In front of the three judges responsible for hearing evidence and deciding McBrien's fate, Scotland concocted a clever, deceptive plan - an artifice in legal terminology - and convincingly executed it in an Academy Award worthy performance.
While testifying for McBrien, Scotland also revealed that his appearance on the troubled judge's behalf effectively was voluntary. Before subpoenaing Scotland to testify, McBrien's defense attorney confirmed that Scotland would not object to the subpoena. Click here.
Judicial ethics Canon 2B restricts use of the prestige of judicial office to advance the personal interests of the judge or others. Canon 2B(2)(a) permits a judge to testify as a character witness only when subpoenaed.
The transcript of Scotland's testimony also showed that - to prepare his CJP testimony - the presiding justice of the 3rd District affirmatively and voluntarily took the initiative (presumably on his own time) to research 3rd District family court appeals where McBrien was the trial court judge.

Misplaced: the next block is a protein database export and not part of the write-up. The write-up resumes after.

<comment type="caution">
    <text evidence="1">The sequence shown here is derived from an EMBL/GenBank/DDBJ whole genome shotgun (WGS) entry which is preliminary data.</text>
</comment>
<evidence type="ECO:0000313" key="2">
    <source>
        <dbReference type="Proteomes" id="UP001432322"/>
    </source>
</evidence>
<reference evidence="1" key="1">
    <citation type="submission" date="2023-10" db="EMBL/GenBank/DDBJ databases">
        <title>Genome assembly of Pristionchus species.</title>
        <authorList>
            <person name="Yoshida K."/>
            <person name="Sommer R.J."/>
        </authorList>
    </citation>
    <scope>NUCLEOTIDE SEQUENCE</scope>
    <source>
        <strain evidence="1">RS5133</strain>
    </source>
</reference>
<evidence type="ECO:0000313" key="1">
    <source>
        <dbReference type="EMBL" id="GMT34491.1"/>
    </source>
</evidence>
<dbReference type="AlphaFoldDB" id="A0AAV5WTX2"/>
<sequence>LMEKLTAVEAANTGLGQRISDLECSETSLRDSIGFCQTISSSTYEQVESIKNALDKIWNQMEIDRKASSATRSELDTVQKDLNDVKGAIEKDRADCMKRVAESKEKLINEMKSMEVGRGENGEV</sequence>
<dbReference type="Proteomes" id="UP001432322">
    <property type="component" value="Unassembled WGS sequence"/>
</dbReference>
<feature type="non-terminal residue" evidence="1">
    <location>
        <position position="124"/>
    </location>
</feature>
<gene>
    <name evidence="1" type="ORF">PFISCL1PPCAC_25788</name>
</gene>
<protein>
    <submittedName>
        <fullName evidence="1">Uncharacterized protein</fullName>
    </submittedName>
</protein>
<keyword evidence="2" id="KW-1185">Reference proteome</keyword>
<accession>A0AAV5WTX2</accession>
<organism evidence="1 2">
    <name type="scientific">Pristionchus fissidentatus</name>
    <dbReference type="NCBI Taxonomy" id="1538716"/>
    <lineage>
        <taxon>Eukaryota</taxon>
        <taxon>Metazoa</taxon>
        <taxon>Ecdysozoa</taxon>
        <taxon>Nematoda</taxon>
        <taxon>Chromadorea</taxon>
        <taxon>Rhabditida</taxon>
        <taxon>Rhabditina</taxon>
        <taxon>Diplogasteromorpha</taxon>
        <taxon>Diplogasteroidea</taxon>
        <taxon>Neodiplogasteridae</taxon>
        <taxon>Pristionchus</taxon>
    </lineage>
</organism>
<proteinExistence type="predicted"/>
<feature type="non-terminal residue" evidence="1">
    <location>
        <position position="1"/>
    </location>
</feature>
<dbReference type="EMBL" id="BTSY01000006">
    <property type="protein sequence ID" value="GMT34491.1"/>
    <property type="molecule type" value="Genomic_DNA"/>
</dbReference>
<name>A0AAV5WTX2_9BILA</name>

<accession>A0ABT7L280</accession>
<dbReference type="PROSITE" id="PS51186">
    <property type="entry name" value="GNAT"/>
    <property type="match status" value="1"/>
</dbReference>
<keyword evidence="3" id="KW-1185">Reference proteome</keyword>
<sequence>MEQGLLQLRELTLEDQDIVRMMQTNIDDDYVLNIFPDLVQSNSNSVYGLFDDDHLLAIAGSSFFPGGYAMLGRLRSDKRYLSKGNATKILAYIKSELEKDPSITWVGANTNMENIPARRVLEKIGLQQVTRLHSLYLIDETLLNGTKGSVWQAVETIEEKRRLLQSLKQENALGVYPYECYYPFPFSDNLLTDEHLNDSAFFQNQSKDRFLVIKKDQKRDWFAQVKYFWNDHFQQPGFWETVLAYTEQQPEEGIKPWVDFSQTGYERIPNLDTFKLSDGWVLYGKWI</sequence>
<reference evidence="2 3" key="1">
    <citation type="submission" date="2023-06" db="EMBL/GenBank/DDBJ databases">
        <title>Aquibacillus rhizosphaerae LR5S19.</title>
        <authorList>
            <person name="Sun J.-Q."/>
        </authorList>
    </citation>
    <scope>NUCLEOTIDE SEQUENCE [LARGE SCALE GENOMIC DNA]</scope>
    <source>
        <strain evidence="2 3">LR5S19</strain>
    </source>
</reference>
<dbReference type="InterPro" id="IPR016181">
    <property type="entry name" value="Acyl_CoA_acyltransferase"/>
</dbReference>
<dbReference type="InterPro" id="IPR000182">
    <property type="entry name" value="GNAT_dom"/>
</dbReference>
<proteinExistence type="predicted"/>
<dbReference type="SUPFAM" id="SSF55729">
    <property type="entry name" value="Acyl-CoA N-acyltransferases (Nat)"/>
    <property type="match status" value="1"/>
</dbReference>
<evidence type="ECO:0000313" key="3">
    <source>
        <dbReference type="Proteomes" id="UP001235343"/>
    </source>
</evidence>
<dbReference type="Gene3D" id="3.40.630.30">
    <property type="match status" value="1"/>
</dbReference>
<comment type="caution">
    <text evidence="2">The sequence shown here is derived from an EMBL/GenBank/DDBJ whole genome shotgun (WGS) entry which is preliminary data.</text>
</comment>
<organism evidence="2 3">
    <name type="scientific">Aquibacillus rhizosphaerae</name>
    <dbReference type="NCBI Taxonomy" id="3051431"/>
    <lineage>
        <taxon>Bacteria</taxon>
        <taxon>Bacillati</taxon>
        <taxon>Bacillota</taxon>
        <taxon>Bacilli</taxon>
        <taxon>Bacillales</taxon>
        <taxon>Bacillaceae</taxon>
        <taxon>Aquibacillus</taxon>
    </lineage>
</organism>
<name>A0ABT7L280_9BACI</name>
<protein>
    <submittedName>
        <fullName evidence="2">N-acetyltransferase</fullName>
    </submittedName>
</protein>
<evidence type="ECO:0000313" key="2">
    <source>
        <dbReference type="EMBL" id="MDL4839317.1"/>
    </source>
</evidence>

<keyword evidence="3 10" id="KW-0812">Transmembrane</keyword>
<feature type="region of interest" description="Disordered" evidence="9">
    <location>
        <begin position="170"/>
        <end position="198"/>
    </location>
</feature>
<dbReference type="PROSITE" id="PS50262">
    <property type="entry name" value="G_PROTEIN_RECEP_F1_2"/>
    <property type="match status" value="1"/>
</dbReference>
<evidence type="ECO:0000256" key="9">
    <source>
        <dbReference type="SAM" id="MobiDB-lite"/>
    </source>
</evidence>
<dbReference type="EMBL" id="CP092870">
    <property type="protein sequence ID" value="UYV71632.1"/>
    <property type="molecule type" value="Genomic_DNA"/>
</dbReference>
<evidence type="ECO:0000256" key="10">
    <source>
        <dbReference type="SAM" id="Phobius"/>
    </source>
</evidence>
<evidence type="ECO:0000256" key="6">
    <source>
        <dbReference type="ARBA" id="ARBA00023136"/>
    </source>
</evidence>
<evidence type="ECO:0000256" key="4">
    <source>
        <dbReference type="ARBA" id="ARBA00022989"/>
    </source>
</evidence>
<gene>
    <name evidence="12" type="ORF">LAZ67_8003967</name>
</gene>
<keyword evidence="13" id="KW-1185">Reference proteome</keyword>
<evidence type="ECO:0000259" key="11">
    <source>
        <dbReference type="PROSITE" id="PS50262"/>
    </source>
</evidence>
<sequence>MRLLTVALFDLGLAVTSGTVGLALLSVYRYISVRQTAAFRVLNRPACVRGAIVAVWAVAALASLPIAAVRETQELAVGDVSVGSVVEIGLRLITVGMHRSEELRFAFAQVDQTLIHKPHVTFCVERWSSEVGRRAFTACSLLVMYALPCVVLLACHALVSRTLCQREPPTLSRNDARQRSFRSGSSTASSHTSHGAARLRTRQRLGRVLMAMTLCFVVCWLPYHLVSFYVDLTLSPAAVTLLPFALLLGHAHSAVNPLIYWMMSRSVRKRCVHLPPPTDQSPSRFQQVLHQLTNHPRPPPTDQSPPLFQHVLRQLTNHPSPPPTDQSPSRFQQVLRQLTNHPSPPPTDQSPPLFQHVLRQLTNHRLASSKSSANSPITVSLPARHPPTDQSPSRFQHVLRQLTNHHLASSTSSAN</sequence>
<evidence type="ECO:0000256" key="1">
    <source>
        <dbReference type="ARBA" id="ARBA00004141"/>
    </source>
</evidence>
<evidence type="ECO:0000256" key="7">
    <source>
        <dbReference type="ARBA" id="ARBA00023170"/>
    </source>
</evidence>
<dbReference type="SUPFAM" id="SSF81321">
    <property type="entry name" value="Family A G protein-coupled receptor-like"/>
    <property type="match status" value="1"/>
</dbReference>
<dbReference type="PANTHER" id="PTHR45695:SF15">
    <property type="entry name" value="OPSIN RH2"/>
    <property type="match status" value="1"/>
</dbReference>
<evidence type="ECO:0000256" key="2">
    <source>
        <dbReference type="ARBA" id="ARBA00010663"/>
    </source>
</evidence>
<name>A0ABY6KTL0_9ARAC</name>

His objective was to show the CJP that McBrien had a low reversal rate in the appellate court.
"I also, by the way -- when you called me to ask if I would object to being Subpoenaed as a witness, and I said no, I did research. I looked up -- I knew what this was all about, so I researched the number of appeals from cases from Judge McBrien's court. And so I -- and I looked -- I read all the opinions in which he was reversed in full or in part...